March 14, 2013 | 6:47 am
The "team of rivals" cliché is becoming common as writers around the world struggle to explain the new Israeli government, a coalition made of five parts: Likud (Netanyahu), Israel Beiteinu (Liberman), Yesh Atid (Lapid), Habait Hayehudi (Bennet), and Hatnua (Livni). The fact that these are all rivals is obvious, but can they be a "team"? I very much doubt that. Israel's new coalition is problematic, and its chances for long-term survival seem slim. A new election cycle in two or two and a half years would not be a surprise.
Why problematic? Because the people running this coalition have many conflicting interests. Netanyahu knows that his partners want to replace him. He has an interest in belittling them while they are his coalition members. They will resist such attempts and are going to try and undermine Netanyahu while he is nominally their boss. This is not a recipe for a healthy work environment.
Netanyahu didn't get the coalition he wanted. He had to break with the Haredis, and had to accept Lapid and Bennet playing a much larger role than he'd ideally give them. He will also have to deal with an unhappy party in which people will soon be talking about the "next leader", surely making Netanyahu even more paranoid than he already is.
Don't envy the Prime Minister- he still has one of the toughest jobs on earth. He has to deal with all of the following: his most trusted advisers are leaving one by one; his party is grumbling; he got a Defense Minister that he didn't exactly want; he doesn't have a Foreign Minister he can trust; his coalition members are plotting against him; they have also dictated an agenda he did not choose; and if this agenda makes this government a success they will get most of the credit; his old partners are angry with him for abandoning them.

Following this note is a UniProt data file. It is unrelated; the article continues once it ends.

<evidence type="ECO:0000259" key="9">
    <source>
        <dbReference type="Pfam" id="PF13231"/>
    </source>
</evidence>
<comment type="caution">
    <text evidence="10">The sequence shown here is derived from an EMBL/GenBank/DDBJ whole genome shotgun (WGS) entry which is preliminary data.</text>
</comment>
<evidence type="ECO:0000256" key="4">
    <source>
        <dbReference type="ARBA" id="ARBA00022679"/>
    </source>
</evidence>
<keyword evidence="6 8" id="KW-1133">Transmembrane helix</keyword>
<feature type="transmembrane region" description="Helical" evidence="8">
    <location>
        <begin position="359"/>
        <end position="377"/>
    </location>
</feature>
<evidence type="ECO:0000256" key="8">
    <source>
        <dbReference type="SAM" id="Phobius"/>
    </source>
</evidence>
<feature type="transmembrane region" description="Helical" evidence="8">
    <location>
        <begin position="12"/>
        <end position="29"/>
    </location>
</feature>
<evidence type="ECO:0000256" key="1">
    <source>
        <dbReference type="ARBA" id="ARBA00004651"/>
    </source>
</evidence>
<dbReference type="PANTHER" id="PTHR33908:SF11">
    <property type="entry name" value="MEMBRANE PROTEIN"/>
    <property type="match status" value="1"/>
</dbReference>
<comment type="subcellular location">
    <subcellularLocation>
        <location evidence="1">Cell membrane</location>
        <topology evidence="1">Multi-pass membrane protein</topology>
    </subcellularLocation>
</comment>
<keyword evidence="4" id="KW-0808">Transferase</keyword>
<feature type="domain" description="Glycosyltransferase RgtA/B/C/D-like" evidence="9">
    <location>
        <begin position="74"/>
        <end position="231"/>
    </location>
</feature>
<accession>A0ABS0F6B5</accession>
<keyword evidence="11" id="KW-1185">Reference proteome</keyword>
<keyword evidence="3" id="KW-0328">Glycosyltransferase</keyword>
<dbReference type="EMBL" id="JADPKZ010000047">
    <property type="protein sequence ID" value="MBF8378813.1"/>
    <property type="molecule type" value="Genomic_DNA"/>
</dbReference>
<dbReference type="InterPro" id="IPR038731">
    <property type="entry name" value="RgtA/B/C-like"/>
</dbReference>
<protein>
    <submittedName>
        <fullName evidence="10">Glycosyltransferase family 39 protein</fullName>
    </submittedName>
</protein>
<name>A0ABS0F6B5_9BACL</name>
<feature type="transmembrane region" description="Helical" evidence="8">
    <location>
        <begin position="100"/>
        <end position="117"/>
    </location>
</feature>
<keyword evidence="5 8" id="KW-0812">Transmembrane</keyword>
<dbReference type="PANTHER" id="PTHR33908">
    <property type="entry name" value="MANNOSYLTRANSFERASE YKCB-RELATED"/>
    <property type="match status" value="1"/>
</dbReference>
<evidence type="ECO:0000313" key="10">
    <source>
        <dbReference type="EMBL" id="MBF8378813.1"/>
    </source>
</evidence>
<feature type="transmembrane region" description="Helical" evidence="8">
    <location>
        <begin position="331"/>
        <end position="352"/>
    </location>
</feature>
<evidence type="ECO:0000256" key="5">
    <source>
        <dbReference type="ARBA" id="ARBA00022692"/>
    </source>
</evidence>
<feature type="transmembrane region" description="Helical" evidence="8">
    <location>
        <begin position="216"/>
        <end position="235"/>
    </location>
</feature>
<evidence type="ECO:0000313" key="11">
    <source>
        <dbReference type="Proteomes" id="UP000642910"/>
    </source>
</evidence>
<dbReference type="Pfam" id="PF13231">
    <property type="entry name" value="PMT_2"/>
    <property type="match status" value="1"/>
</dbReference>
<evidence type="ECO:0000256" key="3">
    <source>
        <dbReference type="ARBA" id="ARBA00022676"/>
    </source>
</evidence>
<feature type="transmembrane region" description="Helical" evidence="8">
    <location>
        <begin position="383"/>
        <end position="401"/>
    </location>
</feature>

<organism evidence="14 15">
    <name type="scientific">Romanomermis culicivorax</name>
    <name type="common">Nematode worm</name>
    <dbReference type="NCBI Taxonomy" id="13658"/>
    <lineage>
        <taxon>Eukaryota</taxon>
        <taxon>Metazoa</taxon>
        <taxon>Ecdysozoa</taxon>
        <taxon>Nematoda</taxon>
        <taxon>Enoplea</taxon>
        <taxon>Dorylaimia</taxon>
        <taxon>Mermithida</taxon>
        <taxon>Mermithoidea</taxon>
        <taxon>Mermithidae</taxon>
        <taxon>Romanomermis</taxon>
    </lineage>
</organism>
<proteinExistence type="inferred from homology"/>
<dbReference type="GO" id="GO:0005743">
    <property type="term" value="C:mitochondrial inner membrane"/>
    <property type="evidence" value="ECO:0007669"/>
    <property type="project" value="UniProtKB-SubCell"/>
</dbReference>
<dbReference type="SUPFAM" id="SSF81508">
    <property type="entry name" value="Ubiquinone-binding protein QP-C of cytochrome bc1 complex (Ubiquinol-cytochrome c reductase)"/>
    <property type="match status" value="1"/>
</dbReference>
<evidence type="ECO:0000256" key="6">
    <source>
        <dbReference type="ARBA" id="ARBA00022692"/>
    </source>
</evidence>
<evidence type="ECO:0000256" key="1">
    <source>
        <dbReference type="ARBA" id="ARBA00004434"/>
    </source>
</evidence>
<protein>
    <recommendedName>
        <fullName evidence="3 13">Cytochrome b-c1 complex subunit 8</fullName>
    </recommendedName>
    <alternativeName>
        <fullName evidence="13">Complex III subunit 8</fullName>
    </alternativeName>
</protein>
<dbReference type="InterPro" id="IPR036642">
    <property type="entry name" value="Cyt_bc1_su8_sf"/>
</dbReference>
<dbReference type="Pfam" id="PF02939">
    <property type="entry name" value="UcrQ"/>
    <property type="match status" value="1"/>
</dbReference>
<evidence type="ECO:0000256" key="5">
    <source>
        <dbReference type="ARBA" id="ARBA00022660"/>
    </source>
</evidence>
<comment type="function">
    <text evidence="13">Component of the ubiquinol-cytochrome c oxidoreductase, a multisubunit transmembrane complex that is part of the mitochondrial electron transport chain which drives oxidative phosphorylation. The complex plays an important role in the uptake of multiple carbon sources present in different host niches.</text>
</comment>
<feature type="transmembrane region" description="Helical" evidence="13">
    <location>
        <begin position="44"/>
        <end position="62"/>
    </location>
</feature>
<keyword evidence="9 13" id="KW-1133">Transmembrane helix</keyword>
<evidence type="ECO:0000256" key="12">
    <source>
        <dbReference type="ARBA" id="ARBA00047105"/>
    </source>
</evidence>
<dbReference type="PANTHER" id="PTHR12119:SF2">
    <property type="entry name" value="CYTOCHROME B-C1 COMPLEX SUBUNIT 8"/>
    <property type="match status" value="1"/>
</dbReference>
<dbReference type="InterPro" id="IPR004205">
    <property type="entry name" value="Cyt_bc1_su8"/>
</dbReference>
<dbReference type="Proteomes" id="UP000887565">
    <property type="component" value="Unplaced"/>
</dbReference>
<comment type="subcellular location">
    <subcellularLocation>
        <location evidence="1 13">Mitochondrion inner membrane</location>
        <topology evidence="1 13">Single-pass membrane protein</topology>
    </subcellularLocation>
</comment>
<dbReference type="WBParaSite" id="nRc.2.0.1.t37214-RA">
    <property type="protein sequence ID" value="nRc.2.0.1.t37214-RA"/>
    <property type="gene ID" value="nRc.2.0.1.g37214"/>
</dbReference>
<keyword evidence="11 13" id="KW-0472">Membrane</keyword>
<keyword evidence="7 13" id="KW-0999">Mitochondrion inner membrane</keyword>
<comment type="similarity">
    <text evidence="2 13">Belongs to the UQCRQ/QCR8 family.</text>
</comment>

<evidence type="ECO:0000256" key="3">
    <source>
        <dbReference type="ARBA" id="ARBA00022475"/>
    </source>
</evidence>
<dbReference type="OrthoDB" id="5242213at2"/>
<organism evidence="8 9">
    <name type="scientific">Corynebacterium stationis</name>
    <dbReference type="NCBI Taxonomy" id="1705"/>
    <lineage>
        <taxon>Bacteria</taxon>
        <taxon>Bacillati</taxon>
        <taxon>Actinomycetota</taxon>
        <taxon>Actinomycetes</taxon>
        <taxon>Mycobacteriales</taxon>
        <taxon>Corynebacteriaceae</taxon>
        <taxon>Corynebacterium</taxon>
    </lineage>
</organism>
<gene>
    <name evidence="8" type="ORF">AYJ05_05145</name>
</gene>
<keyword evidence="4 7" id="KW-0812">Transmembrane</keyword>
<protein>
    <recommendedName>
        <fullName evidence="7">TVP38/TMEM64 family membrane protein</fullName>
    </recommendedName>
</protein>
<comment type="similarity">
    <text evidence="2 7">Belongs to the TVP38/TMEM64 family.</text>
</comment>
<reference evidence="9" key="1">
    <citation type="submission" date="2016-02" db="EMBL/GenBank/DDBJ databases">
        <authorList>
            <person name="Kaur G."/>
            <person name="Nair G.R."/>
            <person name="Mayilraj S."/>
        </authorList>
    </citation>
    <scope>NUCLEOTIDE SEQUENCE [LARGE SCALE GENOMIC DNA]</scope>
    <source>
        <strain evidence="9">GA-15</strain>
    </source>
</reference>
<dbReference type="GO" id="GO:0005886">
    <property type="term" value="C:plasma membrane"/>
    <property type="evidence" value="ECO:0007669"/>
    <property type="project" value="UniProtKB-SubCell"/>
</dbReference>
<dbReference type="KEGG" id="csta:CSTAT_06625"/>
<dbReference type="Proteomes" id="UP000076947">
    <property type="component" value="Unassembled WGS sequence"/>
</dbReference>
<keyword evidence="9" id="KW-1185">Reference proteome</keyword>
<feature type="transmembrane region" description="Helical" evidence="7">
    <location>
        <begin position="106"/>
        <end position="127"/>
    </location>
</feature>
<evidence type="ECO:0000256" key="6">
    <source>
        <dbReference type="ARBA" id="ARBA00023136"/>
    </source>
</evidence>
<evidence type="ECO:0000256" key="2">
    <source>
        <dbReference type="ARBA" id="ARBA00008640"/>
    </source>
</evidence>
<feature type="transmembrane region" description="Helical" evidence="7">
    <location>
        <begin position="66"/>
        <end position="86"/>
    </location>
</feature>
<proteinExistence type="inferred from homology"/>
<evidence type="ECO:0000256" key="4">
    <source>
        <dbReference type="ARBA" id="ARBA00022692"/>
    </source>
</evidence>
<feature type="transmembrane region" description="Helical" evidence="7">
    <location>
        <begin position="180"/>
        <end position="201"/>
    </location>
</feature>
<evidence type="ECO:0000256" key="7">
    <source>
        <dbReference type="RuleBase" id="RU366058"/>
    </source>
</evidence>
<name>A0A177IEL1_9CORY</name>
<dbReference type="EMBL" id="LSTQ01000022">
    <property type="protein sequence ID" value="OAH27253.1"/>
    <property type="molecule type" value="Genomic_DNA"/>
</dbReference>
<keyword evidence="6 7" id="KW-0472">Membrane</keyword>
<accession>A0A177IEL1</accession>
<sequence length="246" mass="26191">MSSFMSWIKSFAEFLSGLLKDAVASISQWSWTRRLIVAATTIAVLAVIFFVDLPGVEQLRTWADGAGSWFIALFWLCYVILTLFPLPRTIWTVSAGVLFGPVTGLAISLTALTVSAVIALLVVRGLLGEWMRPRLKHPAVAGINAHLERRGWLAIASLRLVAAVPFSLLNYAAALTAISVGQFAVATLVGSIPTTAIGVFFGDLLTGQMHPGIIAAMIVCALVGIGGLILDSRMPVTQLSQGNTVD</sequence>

Liberman is on trial. If acquitted, he will also come back wanting to be a Prime Minister. If he is found guilty and cannot be a minister, he has little interest in keeping this government alive (especially if the verdict says that he can't be a minister in the current Knesset).
Lapid should be happy with the outcome of coalition negotiations, except for two little things: He is Finance Minister in tough economic times. Traditionally, that is a job that makes a politician less popular, not more so (as Netanyahu, a very good Finance Minister, could tell Lapid). He also – by dictating terms to Netanyahu – owns the agenda of the new government. If the government doesn't deliver, it is his government that doesn't deliver (unless he can put the blame on Netanyahu – which he'd surely try to do).
Bennet handled the coalition talks masterfully. He was humiliated by Netanyahu at first, but soon made lemonade out of this lemon-like reception. The problem for him is different from that of Lapid: if there's any movement on the peace front, he'll have to make some tough choices and will have to deal with a party that can be unruly. In fact, one of Netanyahu's best options for unraveling the annoying alliance (annoying for him, that is) between Lapid and Bennet is to make friends with Mahmud Abbas.
Livni wanted to be Netanyahu's second in command, but now she's not the third but rather the fifth wheel of this coalition. Netanyahu still needs her though, for one of two options: if he can get rid of Lapid and get the Haredis back Livni will be his centrist cover; if he wants to get rid of Bennet, he'd do it by advancing a peace process – and Livni is his tool for that too.
A paragraph on the Lapid-Bennet alliance- the most surprising, revolutionary and positive result of the last elections. If these two camps of Tel Avivian bourgeois and settler ideologues can come together to make this country a better place, a lot can happen. As I've written many times in recent weeks, the division of Israel into a right-wing camp and a left-wing camp is outdated (see some discussion of "blocs" in the fifth part of my exchange with pollster Prof. Camil Fuchs). Lapid and Bennet make it seem even more outdated, almost irrelevant. By adopting a domestic agenda, and by demonstrating that two camps that still differ somewhat on the "Palestinian question" can cooperate on many other issues, these two leaders have created an Israeli agenda that the majority of voters seem to like. Of course, there's a possible problem with such an agenda: the 'region' might not want to cooperate with it and might force the Israeli government to focus on other issues.
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